Eliana Macias is the apparent winner of the Yakima City Council District 1 race, meaning the council will not be without Latino representation.
Macias, who trailed opponent Kenton Gartrell by 71 votes on Election Day Nov. 5, saw her deficit shrink to four votes before the weekend as counting continued. She took an 11-vote lead Tuesday when counting resumed.
That lead grew to 26 votes Wednesday afternoon.
All ballots for the Yakima Council District 1 race are now in and accounted for, Yakima County Auditor Charles Ross said Wednesday, adding that six ballots are still “challenged” because of signatures not matching up with voter registration records, or ballots that were not signed by voters. But even if all six ended up going to Gartrell, the margin between the two would remain wide enough that it would not trigger a recount, Ross said.
The election will be certified on Nov. 26.
Macias was not immediately available for comment late Wednesday afternoon. Her victory will make her the sole Latina council member. Had she lost, the Council would have been without Latino representation for the first time since 2015, when a federal Voting Rights Act lawsuit forced the city to change its elections to better represent the city’s Latino population.
Three Latina councilwoman were elected in 2015. One, Avina Gutierrez, lost a reelection bid in 2017. The two others, Carmen Mendez and Dulce Gutierrez, declined to seek reelection this year. Prior to 2015, Yakima had never elected a Latino council member. Sonia Rodriguez-True, who was appointed to fill a council vacancy in December 2008, lost that seat in a close election the next year.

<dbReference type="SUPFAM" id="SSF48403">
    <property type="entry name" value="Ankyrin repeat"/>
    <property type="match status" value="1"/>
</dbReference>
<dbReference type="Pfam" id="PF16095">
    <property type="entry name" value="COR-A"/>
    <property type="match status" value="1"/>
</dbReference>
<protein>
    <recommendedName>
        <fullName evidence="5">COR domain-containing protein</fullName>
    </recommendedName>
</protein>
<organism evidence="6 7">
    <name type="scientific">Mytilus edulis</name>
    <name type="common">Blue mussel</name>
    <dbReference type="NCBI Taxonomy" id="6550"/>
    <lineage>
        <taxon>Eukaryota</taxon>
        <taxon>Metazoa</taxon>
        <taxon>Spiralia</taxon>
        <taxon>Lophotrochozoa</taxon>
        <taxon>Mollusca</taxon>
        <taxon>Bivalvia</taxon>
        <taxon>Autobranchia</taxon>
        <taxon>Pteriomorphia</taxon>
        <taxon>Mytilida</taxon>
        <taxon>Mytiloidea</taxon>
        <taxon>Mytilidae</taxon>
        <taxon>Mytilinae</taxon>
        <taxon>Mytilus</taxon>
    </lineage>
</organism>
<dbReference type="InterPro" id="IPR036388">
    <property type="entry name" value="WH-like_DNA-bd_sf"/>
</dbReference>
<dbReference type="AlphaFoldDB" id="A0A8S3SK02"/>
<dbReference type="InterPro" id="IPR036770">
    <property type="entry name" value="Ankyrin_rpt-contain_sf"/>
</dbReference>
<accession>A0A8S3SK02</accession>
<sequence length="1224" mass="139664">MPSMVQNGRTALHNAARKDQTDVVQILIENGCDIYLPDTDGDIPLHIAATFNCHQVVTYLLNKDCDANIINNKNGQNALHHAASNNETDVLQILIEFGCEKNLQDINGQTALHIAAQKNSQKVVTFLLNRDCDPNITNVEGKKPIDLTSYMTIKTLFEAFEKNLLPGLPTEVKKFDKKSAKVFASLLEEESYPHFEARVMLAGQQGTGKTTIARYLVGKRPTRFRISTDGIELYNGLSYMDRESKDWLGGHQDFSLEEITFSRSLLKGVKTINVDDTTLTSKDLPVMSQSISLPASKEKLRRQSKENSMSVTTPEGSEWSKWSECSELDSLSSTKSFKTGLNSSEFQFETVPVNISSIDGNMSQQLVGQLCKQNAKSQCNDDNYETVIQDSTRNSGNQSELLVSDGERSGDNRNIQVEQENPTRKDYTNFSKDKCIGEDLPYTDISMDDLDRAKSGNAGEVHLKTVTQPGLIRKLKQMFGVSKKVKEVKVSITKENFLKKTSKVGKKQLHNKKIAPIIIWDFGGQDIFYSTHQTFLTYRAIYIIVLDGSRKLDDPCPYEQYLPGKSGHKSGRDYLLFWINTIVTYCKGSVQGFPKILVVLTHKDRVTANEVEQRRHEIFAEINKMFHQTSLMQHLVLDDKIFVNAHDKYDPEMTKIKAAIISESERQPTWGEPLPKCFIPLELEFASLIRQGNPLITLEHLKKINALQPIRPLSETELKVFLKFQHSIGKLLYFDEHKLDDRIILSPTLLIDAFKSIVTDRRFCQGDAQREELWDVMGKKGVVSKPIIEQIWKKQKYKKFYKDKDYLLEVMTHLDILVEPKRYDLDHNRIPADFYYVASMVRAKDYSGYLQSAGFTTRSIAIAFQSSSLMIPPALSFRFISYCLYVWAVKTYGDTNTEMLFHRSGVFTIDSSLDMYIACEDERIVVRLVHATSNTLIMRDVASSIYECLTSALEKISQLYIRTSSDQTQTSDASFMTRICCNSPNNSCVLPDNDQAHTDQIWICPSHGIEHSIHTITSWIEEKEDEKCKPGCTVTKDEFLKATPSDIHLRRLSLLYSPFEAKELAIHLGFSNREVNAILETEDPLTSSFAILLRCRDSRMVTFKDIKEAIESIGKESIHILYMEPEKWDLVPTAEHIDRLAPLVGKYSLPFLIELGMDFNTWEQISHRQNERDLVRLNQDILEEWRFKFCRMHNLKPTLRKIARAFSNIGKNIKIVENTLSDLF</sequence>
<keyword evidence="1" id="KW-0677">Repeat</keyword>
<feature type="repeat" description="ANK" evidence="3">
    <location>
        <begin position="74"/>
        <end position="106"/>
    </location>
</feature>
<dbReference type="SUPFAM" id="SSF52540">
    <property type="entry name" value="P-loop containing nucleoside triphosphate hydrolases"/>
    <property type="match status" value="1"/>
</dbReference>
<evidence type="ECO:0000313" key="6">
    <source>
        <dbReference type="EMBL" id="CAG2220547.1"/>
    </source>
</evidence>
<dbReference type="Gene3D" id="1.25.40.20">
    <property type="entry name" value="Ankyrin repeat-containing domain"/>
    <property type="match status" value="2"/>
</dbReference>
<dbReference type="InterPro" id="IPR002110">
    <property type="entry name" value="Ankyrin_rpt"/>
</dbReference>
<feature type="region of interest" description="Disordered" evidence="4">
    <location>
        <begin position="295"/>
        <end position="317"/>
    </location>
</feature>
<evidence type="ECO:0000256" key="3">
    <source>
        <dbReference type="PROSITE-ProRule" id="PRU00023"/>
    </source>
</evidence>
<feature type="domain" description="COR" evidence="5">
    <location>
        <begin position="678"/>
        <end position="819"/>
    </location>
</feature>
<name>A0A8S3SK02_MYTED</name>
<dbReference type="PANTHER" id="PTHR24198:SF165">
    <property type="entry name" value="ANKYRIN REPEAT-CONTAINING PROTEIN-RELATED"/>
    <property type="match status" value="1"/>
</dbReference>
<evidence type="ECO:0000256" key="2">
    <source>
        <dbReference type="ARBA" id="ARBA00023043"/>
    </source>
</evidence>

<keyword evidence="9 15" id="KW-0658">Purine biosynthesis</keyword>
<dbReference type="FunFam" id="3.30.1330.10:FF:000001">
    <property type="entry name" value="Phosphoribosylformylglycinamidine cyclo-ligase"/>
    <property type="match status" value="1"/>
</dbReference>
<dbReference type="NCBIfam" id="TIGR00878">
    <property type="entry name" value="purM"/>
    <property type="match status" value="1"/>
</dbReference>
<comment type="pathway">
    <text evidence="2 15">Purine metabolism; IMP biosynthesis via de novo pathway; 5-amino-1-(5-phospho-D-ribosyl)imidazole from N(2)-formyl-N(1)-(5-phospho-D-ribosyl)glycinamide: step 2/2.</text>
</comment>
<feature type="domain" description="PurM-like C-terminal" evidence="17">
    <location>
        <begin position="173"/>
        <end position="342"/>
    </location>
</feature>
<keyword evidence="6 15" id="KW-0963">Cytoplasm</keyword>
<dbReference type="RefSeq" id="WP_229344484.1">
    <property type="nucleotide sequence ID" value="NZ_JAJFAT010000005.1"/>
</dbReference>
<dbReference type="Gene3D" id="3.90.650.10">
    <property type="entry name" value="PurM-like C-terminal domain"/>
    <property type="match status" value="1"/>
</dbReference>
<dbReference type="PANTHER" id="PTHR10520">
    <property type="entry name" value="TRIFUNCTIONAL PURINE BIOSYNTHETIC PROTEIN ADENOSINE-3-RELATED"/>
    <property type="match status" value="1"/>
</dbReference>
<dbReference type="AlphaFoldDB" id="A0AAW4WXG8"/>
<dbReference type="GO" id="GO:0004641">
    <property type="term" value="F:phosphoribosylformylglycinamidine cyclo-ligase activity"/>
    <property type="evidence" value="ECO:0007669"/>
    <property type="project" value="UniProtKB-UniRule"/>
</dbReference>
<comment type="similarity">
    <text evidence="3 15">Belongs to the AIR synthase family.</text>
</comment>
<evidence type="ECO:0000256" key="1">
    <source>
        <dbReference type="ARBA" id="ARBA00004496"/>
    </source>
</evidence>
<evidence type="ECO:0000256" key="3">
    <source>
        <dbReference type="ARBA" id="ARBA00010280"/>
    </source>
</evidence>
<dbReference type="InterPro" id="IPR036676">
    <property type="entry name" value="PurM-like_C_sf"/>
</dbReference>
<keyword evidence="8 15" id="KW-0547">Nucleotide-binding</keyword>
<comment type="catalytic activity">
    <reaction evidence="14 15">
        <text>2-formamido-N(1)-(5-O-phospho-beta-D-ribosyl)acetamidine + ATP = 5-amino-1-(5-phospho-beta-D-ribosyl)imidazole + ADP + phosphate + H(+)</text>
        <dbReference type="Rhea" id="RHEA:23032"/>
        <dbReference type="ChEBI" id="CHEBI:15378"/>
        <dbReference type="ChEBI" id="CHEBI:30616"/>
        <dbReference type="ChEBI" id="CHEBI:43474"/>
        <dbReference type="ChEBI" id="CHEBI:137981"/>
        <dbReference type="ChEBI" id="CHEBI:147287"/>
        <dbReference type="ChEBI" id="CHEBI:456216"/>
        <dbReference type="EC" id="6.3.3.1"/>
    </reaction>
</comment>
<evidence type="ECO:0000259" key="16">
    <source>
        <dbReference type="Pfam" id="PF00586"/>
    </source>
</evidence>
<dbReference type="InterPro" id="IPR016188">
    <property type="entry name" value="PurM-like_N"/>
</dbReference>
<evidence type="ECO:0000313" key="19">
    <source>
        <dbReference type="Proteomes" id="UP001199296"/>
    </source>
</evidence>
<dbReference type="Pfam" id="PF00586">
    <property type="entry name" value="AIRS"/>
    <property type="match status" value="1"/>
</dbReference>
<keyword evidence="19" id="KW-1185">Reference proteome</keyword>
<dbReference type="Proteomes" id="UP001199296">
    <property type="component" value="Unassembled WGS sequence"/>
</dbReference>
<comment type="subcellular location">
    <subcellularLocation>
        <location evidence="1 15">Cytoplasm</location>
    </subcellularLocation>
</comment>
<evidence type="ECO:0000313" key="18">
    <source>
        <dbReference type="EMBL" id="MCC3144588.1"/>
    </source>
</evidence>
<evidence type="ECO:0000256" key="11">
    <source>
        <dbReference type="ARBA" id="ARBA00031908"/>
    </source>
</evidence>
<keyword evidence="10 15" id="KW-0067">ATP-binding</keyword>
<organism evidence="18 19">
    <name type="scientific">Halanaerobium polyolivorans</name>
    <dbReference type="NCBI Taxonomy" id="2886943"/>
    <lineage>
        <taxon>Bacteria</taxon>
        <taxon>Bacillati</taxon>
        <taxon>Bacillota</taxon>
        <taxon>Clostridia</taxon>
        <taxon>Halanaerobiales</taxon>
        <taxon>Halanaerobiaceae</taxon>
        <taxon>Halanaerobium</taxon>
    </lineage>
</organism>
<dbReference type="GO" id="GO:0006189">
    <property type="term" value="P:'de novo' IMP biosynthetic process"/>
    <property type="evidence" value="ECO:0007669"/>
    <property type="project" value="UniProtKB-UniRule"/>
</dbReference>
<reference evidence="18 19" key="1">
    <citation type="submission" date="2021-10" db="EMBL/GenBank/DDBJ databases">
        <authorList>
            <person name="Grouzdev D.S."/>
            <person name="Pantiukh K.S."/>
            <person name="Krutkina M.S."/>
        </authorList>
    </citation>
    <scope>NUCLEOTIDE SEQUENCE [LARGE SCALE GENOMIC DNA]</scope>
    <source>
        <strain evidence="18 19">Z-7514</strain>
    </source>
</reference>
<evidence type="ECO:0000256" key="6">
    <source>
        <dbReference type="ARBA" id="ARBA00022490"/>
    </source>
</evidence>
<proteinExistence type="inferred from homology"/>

Gartrell, who said he might run again, was a controversial figure this election cycle. He made headlines for knocking a phone out of a Macias supporter’s hand at a downtown bar on the night of the August primary as she shot video of him. No charges were filed in the incident.
On Wednesday, he credited Macias with running a positive campaign but expressed frustration with the actions of her supporters and with how the race was covered by this newspaper.
“I don’t think my opponent did anything that was negative or wrong,” Gartrell said.
He also said he was pleased with the turnout. Voters in District 1 cast 733 ballots in the race, compared to 549 when Dulce Gutierrez won the seat in 2015.
“I’m pretty happy, ironically,” Gartrell said Wednesday. “I did what I set out to do.”
Union Gap race tied
In other election developments, Wednesday’s counting ended with the Union Gap City Council Position 5 race between David Hansen and three-term incumbent David Matson deadlocked at 300 votes apiece. There are still ballots in play for that race, Ross said, so it should be determined when counting resumes Thursday.